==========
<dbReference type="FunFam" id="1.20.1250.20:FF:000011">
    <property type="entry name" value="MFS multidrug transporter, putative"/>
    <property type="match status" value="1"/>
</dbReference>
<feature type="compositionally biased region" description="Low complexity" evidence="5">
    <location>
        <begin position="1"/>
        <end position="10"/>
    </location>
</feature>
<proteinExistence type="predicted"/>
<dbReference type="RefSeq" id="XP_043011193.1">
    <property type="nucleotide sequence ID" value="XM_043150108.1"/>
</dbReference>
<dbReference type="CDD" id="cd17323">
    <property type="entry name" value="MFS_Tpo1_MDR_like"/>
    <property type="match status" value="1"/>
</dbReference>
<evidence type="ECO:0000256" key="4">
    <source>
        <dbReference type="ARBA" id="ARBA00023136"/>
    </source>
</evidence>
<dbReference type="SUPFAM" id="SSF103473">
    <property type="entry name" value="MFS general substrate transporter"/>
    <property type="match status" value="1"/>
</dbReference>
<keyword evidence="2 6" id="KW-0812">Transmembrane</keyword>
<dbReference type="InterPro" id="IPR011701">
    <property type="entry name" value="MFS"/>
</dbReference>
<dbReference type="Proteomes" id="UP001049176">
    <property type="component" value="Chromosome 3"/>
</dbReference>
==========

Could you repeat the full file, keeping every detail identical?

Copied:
<dbReference type="FunFam" id="1.20.1250.20:FF:000011">
    <property type="entry name" value="MFS multidrug transporter, putative"/>
    <property type="match status" value="1"/>
</dbReference>
<feature type="compositionally biased region" description="Low complexity" evidence="5">
    <location>
        <begin position="1"/>
        <end position="10"/>
    </location>
</feature>
<proteinExistence type="predicted"/>
<dbReference type="RefSeq" id="XP_043011193.1">
    <property type="nucleotide sequence ID" value="XM_043150108.1"/>
</dbReference>
<dbReference type="CDD" id="cd17323">
    <property type="entry name" value="MFS_Tpo1_MDR_like"/>
    <property type="match status" value="1"/>
</dbReference>
<evidence type="ECO:0000256" key="4">
    <source>
        <dbReference type="ARBA" id="ARBA00023136"/>
    </source>
</evidence>
<dbReference type="SUPFAM" id="SSF103473">
    <property type="entry name" value="MFS general substrate transporter"/>
    <property type="match status" value="1"/>
</dbReference>
<keyword evidence="2 6" id="KW-0812">Transmembrane</keyword>
<dbReference type="InterPro" id="IPR011701">
    <property type="entry name" value="MFS"/>
</dbReference>
<dbReference type="Proteomes" id="UP001049176">
    <property type="component" value="Chromosome 3"/>
</dbReference>